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Rick Castle, writer and Kate’s civilian partner, claims everyone has a story. What prompts the beautiful Kate to become a detective instead of a lawyer, Rick inquires when first they meet, intuiting that something traumatic happened, reading Kate’s face as it changes from mildly intrigued to saddened and then to raw with emotion; exposed.
Kindly, then, Rick ceases his cold reading, knowing that he has hurt her. Eventually Rick wants to help Kate find the answers to her mother’s murder, to free her soul, and to understand her story, for he has faith in his own investigative abilities and he has fallen in love; he just doesn’t know it yet.
For me a theme emerges; the search for identity; for Rick, there is always a story, a reason; you just have to look for it, question, search and see with new eyes.
Why does Kate wear her father’s watch and her mother’s ring, and why does she keep a little stickman in her desk drawer, a talisman? How can he help her break free from her fear of loss, thereby settling for empty relationships with men she doesn’t love? We know the answers now as the story has unfolded over the years.
But still Kate is so afraid of risk, of love, and potential loss of love. Can he help her believe in hope, in tomorrow, in always, and in him? In “After Hours” locked in Rick’s embrace, Kate sighs: “I thought I lost you.” Rick allays her fear of losing him: “No! Never, Never Never!” will I leave you.
“And what about you, Rick,” Kate once asks, wanting to hear his story, perhaps waiting and hoping that he will finally reveal more of himself to her. Why does he stay with her? She knows why, but somehow she needs to hear the answer.
Although so much is hidden deeply in his heart, Rick‘s inner life story slowly unpeels, before Kate, as she sees the loving family man, in “Cops and Robbers,” as Rick holds his distraught daughter and his mother. Kate looks on, transfixed, so filled with the emotion she is observing between a father and his daughter, a son and his mother. Rick remains the loving man, loyal, steadfast and brave, and Rick’s generous spirit emerges. She is proud of him and wants to be included in his realm.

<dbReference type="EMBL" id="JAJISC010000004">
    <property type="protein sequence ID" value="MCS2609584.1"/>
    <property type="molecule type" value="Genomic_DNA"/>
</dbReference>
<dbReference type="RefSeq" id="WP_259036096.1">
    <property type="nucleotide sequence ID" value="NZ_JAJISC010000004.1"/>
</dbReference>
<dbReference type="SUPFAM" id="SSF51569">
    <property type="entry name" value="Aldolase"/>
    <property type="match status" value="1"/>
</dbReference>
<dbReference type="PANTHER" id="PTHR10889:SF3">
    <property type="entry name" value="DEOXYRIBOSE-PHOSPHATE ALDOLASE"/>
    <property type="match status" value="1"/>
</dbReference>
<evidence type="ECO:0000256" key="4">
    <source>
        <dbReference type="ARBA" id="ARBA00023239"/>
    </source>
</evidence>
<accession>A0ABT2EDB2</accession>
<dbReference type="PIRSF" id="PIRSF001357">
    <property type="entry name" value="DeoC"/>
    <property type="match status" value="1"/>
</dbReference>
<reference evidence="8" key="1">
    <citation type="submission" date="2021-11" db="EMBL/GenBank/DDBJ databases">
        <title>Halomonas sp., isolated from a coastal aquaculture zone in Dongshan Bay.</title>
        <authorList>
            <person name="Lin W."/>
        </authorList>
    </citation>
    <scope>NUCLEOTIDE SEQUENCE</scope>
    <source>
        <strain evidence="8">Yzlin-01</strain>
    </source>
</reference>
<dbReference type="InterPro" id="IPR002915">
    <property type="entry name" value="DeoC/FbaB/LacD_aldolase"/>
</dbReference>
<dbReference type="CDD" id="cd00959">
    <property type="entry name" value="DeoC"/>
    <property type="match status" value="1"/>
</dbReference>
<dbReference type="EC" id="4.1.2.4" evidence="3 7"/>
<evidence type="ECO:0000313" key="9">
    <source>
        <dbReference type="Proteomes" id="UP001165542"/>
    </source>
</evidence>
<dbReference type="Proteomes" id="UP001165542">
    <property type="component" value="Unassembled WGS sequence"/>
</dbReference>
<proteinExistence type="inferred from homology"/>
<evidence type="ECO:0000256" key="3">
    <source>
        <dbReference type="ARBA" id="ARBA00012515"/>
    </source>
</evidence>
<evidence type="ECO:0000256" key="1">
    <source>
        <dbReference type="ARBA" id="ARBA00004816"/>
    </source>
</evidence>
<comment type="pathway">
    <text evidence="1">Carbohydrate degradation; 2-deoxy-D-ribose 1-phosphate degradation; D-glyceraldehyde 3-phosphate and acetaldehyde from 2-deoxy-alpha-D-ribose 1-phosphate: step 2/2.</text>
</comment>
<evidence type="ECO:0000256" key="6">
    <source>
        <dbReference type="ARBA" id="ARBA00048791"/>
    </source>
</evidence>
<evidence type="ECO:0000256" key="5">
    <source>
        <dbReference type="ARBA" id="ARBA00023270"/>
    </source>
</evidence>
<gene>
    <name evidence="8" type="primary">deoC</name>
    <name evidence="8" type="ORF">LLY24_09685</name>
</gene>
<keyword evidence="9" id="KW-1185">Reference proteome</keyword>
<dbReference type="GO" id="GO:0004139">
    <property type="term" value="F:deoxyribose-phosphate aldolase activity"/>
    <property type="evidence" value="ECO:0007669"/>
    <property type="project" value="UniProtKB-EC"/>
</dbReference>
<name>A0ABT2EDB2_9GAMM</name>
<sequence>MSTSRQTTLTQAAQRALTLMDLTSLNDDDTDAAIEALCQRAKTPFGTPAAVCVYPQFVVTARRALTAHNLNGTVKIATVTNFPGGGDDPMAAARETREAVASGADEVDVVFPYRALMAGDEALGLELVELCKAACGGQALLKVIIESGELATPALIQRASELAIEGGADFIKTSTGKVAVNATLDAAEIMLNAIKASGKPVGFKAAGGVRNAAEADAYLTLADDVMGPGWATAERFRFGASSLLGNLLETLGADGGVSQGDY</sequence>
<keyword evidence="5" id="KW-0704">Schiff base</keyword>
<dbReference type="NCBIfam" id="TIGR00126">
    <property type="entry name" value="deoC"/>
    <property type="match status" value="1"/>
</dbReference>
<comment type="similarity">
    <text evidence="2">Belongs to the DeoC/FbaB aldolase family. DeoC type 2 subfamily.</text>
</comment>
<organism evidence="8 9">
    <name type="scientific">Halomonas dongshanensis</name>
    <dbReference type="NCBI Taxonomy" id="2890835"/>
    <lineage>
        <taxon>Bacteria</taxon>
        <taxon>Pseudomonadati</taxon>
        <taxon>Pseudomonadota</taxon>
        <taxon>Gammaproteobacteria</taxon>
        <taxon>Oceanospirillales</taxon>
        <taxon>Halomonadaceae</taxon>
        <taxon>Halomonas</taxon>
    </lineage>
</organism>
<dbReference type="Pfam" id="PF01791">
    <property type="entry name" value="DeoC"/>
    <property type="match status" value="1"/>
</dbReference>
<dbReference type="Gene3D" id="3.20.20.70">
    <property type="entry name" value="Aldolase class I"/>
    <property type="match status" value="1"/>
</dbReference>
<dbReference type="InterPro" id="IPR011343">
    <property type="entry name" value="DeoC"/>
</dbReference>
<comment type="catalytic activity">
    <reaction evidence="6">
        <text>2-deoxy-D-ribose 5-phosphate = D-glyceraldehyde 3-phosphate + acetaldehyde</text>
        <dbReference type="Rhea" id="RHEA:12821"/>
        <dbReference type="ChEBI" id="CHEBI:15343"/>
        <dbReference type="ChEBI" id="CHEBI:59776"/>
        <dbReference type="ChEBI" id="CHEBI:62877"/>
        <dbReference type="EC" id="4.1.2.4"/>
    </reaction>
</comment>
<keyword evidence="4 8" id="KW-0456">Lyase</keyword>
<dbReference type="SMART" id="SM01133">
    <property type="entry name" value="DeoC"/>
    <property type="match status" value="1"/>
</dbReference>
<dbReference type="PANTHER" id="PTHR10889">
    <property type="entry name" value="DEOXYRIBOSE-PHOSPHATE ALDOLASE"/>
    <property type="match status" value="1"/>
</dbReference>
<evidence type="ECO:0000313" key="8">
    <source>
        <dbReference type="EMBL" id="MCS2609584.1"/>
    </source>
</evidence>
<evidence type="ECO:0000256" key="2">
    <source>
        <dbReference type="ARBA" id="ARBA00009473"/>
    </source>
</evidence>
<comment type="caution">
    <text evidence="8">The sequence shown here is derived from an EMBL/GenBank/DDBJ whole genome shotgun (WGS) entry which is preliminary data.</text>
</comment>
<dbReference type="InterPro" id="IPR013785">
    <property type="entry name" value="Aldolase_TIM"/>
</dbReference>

Like Kate, we want to know more about this sunny, hopeful man. The second half of season five should address more of his story, as Kate reciprocates the care, realizes his needs, the protection, the understanding and devotion Rick imparts to his loved ones, to her, faithfully, and always.
We understand Rick’s childhood more, his search for love and meaning, his fears, his nonchalance regarding his father, his loneliness, the failure of his marriages, both seemingly on a rebound of sorts, his futile attempts to find true love and meaning, and the great love he has for his craft, his family and for Kate.
Ultimately Rick, too, needs to learn to truly express himself to his loved one, rather an ironic dilemma for a wordsmith, a writer. He, too, needs encouragement, a little tending, a little loving care.
Even Sir’s affinity with the little dolls in “Your Secret’s Safe with Me,” harbors a story for Rick, for us. Gates is softening a trifle, with an occasional crack in her defensive armor exposed. She would love the regard and unconditional loyalty Captain Roy Montgomery enjoyed. Her story will begin to unfold. We may see an entirely different woman than the icy, distant woman she projects.
Lanie, Kate’s confidant and friend, a dancer once, a songstress now, a bright and witty, earthy, medical examiner, needs to enchant us with more of her story. She has alluded to “the girls” as reason for her dance- career demise. What are her hopes and dreams? Is Javier, a roguish guy, the man for her? In “Secret Santa” she gives Javier hope for tomorrow although not eager at Christmas to renew their affair just for a sad, empty, unhappy holiday- hook up.
In “Under the Influence” Detective Javier Esposito emerges… a good influence.
Indeed “Castle” becomes an even greater show when it becomes a truly ensemble cast, highlighting the people we care about. And in the unpeeling or revealing of the characters, we see the layering and textures, the intricacies of good writing and acting, of motivations, character, plots, threads and theme development…stories; their stories.